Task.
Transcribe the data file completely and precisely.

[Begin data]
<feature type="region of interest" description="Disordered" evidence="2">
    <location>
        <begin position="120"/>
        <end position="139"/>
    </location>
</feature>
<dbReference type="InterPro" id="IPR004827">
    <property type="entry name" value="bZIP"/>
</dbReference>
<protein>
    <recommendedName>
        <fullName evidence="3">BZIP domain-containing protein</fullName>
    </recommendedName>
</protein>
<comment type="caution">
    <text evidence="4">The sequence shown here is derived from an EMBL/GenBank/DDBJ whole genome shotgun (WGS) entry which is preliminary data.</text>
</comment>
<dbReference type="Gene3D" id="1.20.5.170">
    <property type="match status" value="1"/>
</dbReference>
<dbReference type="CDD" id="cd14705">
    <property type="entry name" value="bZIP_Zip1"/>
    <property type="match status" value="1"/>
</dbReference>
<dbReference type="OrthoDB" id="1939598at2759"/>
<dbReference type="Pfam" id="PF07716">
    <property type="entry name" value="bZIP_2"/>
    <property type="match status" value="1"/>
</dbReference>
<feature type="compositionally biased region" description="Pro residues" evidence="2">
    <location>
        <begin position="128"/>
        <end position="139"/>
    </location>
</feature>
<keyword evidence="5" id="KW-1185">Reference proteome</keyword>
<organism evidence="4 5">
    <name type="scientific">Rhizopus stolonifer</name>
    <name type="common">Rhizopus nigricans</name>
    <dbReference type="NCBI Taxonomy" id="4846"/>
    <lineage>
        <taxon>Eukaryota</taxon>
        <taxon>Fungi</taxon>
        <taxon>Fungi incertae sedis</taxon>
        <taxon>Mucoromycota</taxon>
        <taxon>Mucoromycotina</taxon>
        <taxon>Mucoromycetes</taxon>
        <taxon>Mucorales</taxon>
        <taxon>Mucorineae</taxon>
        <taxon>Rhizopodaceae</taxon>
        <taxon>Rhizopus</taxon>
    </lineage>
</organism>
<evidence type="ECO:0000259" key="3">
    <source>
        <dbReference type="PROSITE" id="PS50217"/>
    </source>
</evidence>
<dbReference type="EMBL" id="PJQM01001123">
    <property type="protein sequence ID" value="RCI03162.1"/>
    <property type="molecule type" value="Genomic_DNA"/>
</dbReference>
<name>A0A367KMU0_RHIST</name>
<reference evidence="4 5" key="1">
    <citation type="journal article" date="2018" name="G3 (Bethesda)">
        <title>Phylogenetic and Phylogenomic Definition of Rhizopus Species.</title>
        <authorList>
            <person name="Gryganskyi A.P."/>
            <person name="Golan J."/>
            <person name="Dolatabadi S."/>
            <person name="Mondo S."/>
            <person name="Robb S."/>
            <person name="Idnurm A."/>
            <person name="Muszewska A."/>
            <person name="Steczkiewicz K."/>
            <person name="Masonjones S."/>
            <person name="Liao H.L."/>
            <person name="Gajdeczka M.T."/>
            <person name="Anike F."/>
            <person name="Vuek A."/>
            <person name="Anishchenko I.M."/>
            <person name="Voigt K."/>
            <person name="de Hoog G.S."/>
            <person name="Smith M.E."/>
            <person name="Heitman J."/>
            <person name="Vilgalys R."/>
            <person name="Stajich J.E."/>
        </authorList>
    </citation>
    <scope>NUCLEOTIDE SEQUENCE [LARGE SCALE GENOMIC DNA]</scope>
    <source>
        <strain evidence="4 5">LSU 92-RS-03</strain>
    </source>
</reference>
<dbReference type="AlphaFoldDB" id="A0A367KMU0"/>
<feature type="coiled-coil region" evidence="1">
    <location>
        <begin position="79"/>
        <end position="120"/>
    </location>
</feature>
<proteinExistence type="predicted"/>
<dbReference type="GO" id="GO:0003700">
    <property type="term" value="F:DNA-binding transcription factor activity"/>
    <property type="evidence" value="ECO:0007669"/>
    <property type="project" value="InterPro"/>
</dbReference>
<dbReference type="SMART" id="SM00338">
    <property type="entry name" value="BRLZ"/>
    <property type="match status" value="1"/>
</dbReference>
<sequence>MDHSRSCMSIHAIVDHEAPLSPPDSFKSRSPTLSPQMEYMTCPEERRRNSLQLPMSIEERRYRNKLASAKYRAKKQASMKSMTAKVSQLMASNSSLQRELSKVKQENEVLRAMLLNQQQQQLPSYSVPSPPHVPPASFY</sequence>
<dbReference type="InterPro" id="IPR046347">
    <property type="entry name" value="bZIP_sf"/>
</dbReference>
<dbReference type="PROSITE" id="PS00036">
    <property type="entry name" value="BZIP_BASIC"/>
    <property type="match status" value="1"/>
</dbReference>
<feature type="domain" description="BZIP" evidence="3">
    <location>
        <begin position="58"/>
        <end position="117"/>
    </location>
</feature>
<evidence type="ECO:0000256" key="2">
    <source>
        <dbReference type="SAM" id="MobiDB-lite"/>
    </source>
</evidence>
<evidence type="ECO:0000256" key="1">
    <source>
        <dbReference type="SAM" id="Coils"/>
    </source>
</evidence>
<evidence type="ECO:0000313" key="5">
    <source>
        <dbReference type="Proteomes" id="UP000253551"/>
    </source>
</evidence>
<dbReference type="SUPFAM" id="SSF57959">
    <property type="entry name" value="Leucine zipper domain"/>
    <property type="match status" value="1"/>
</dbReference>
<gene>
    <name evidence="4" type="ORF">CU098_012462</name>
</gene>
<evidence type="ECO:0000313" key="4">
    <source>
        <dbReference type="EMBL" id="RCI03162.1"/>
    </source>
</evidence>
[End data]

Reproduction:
<feature type="region of interest" description="Disordered" evidence="2">
    <location>
        <begin position="120"/>
        <end position="139"/>
    </location>
</feature>
<dbReference type="InterPro" id="IPR004827">
    <property type="entry name" value="bZIP"/>
</dbReference>
<protein>
    <recommendedName>
        <fullName evidence="3">BZIP domain-containing protein</fullName>
    </recommendedName>
</protein>
<comment type="caution">
    <text evidence="4">The sequence shown here is derived from an EMBL/GenBank/DDBJ whole genome shotgun (WGS) entry which is preliminary data.</text>
</comment>
<dbReference type="Gene3D" id="1.20.5.170">
    <property type="match status" value="1"/>
</dbReference>
<dbReference type="CDD" id="cd14705">
    <property type="entry name" value="bZIP_Zip1"/>
    <property type="match status" value="1"/>
</dbReference>
<dbReference type="OrthoDB" id="1939598at2759"/>
<dbReference type="Pfam" id="PF07716">
    <property type="entry name" value="bZIP_2"/>
    <property type="match status" value="1"/>
</dbReference>
<feature type="compositionally biased region" description="Pro residues" evidence="2">
    <location>
        <begin position="128"/>
        <end position="139"/>
    </location>
</feature>
<keyword evidence="5" id="KW-1185">Reference proteome</keyword>
<organism evidence="4 5">
    <name type="scientific">Rhizopus stolonifer</name>
    <name type="common">Rhizopus nigricans</name>
    <dbReference type="NCBI Taxonomy" id="4846"/>
    <lineage>
        <taxon>Eukaryota</taxon>
        <taxon>Fungi</taxon>
        <taxon>Fungi incertae sedis</taxon>
        <taxon>Mucoromycota</taxon>
        <taxon>Mucoromycotina</taxon>
        <taxon>Mucoromycetes</taxon>
        <taxon>Mucorales</taxon>
        <taxon>Mucorineae</taxon>
        <taxon>Rhizopodaceae</taxon>
        <taxon>Rhizopus</taxon>
    </lineage>
</organism>
<evidence type="ECO:0000259" key="3">
    <source>
        <dbReference type="PROSITE" id="PS50217"/>
    </source>
</evidence>
<dbReference type="EMBL" id="PJQM01001123">
    <property type="protein sequence ID" value="RCI03162.1"/>
    <property type="molecule type" value="Genomic_DNA"/>
</dbReference>
<name>A0A367KMU0_RHIST</name>
<reference evidence="4 5" key="1">
    <citation type="journal article" date="2018" name="G3 (Bethesda)">
        <title>Phylogenetic and Phylogenomic Definition of Rhizopus Species.</title>
        <authorList>
            <person name="Gryganskyi A.P."/>
            <person name="Golan J."/>
            <person name="Dolatabadi S."/>
            <person name="Mondo S."/>
            <person name="Robb S."/>
            <person name="Idnurm A."/>
            <person name="Muszewska A."/>
            <person name="Steczkiewicz K."/>
            <person name="Masonjones S."/>
            <person name="Liao H.L."/>
            <person name="Gajdeczka M.T."/>
            <person name="Anike F."/>
            <person name="Vuek A."/>
            <person name="Anishchenko I.M."/>
            <person name="Voigt K."/>
            <person name="de Hoog G.S."/>
            <person name="Smith M.E."/>
            <person name="Heitman J."/>
            <person name="Vilgalys R."/>
            <person name="Stajich J.E."/>
        </authorList>
    </citation>
    <scope>NUCLEOTIDE SEQUENCE [LARGE SCALE GENOMIC DNA]</scope>
    <source>
        <strain evidence="4 5">LSU 92-RS-03</strain>
    </source>
</reference>
<dbReference type="AlphaFoldDB" id="A0A367KMU0"/>
<feature type="coiled-coil region" evidence="1">
    <location>
        <begin position="79"/>
        <end position="120"/>
    </location>
</feature>
<proteinExistence type="predicted"/>
<dbReference type="GO" id="GO:0003700">
    <property type="term" value="F:DNA-binding transcription factor activity"/>
    <property type="evidence" value="ECO:0007669"/>
    <property type="project" value="InterPro"/>
</dbReference>
<dbReference type="SMART" id="SM00338">
    <property type="entry name" value="BRLZ"/>
    <property type="match status" value="1"/>
</dbReference>
<sequence>MDHSRSCMSIHAIVDHEAPLSPPDSFKSRSPTLSPQMEYMTCPEERRRNSLQLPMSIEERRYRNKLASAKYRAKKQASMKSMTAKVSQLMASNSSLQRELSKVKQENEVLRAMLLNQQQQQLPSYSVPSPPHVPPASFY</sequence>
<dbReference type="InterPro" id="IPR046347">
    <property type="entry name" value="bZIP_sf"/>
</dbReference>
<dbReference type="PROSITE" id="PS00036">
    <property type="entry name" value="BZIP_BASIC"/>
    <property type="match status" value="1"/>
</dbReference>
<feature type="domain" description="BZIP" evidence="3">
    <location>
        <begin position="58"/>
        <end position="117"/>
    </location>
</feature>
<evidence type="ECO:0000256" key="2">
    <source>
        <dbReference type="SAM" id="MobiDB-lite"/>
    </source>
</evidence>
<evidence type="ECO:0000256" key="1">
    <source>
        <dbReference type="SAM" id="Coils"/>
    </source>
</evidence>
<evidence type="ECO:0000313" key="5">
    <source>
        <dbReference type="Proteomes" id="UP000253551"/>
    </source>
</evidence>
<dbReference type="SUPFAM" id="SSF57959">
    <property type="entry name" value="Leucine zipper domain"/>
    <property type="match status" value="1"/>
</dbReference>
<gene>
    <name evidence="4" type="ORF">CU098_012462</name>
</gene>
<evidence type="ECO:0000313" key="4">
    <source>
        <dbReference type="EMBL" id="RCI03162.1"/>
    </source>
</evidence>